# AutoComplete program using the n-gram model

For my Advanced Data Mining class (undergrad) we were to design a program that would predict the next word a user is likely to type via automatic text classification using the n-gram model.

The following is what I came up with. The reason I am posting this is because I am about to graduate and I want to be aware of any bad habits, inefficiencies, or examples of poor implementation that I might be prone to before I have to go out and interview for Data Science Graduate programs. Unfortunately, my professors are too busy to give this kind of analysis and it seems like they just grade us on whether a program works or not (this one does).

Note: This program uses the AOL search data from here in a text file called searchterms.txt.

import java.io.*;
import java.util.*;
public class AutoComplete {

public static void main(String[] args) throws FileNotFoundException {
/* Define Variables */
int n = 3;
Hashtable<String, Hashtable<String, Double>> nGram = new Hashtable<String, Hashtable<String, Double>>();
Scanner inFile = new Scanner(new File("searchterms.txt"));
Scanner input = new Scanner(System.in);

/* Output for progress tracking */

/* Populate the LinkedList sentences with data from AOL search dataset */
while(inFile.hasNext()) {
String unparsed = inFile.nextLine().intern();
String[] parsed = unparsed.split("\t");
sentences.add("<S> " + parsed[1] + " </S>");
}
inFile.close();

/* Output for progress tracking */
System.out.println("Successfully archived searches.");
System.out.println("Creating 3 grams...");

/* Split sentences into words */
for(String s : sentences) {
String[] words = s.split("[\\s]");
for(int i = 0; i <= words.length-n; i++) {
if(nGram.containsKey(words[i] + " " + words[i+1])) {
//Output for testing
//System.out.println("MATCH FOUND! ("+ words[i+2]+") Incrementing...");
if(nGram.get(words[i]+" "+words[i+1]).containsKey(words[i+2])) {
double v = nGram.get(words[i] + " " + words[i+1]).get(words[i+2]);
v++;
nGram.get(words[i] + " " + words[i+1]).put(words[i+2], v);
} else {
nGram.get(words[i] + " " + words[i+1]).put(words[i+2], 1.0);
}
} else {
//Output for testing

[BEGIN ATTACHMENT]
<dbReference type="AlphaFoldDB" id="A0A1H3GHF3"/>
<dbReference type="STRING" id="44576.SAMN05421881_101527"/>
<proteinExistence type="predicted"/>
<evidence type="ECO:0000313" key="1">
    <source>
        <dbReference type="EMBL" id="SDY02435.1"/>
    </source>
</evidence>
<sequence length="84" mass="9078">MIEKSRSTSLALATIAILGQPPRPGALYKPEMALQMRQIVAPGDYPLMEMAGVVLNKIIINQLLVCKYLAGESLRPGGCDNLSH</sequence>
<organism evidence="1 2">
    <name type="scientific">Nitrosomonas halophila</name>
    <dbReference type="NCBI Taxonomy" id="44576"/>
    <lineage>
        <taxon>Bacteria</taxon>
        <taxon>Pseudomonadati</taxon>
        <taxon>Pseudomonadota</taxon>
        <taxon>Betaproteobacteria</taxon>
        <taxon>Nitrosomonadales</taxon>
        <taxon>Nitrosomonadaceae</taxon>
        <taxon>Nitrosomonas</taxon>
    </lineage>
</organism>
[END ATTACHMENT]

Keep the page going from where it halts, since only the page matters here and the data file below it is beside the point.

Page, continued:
//System.out.println("No match found. Adding..." + words[i+2]);
nGram.put(words[i]+" "+words[i+1], createResult(words[i+2]));
}
}
}

/* Output for progress tracking */
System.out.println("Successfully created 3 grams.");

/* Loop so you can play with this forever */
String sTerm = "";
while(true) {
/* Request User Input */
sTerm = input.nextLine();
if (sTerm.equalsIgnoreCase("/q")) break;
/* Format user input */
String[] terms = sTerm.split("[\\s]");
if (terms.length < 2) {
sTerm = "<S> " + terms[0];
//Output for testing
//System.out.println(sTerm);
} else {
sTerm = terms[terms.length-2] + " " + terms[terms.length-1];
//Output for testing
//System.out.println(sTerm);
}

/* Normalize to percent values */
double sum = 0;
try {
for(String s : nGram.get(sTerm).keySet()) {
sum += nGram.get(sTerm).get(s);
}
for(String s : nGram.get(sTerm).keySet()) {
nGram.get(sTerm).put(s, nGram.get(sTerm).get(s)/sum);
}
} catch (Exception NullPointerException) {
}
/* Give prediction */
try {
System.out.println("Prediction: " + prediction(nGram.get(sTerm)) + " ("+ Math.round(predValue(nGram.get(sTerm))*100) +"%)");
} catch (Exception NullPointerException) {
System.out.println("Cannot make a prediction.");
}

/* Testing block */
//System.out.println(nGram.get(sTerm).keySet());
//System.out.println(nGram.get(sTerm).values());
}
input.close();
}

/* Needed for scope */
static final Hashtable<String, Double> createResult(String s) {
Hashtable<String, Double> result = new Hashtable<String, Double>();
result.put(s, 1.0);
return result;
}

/* Prediction methods */
static final String prediction(Hashtable<String, Double> h) {
String key = "";
double max = 0;
for(String s : h.keySet()) {
if(h.get(s) > max) {
max = h.get(s);
key = s;
}
}
return key;
}
static final double predValue(Hashtable<String, Double> h) {
double max = 0;
for(String s : h.keySet()) {
if(h.get(s) > max) {
max = h.get(s);
}
}
return max;
}
}

• Thanks for the edit! I was struggling with the formatting of the post if you couldn't tell haha Apr 20 '14 at 9:27

Your code looks at first glance quite complete and professional, so onto the points. I hereby assume that you are using Java 7, since you have not made any restrictions and it is the most common version, though I may be wrong.

1. Consider changing your programs design. Currently you have an AutoComplete class, with almost everything in the main class. Now what happens if you want to run two AutoComplete instances simultaneously? You cannot do that in one program.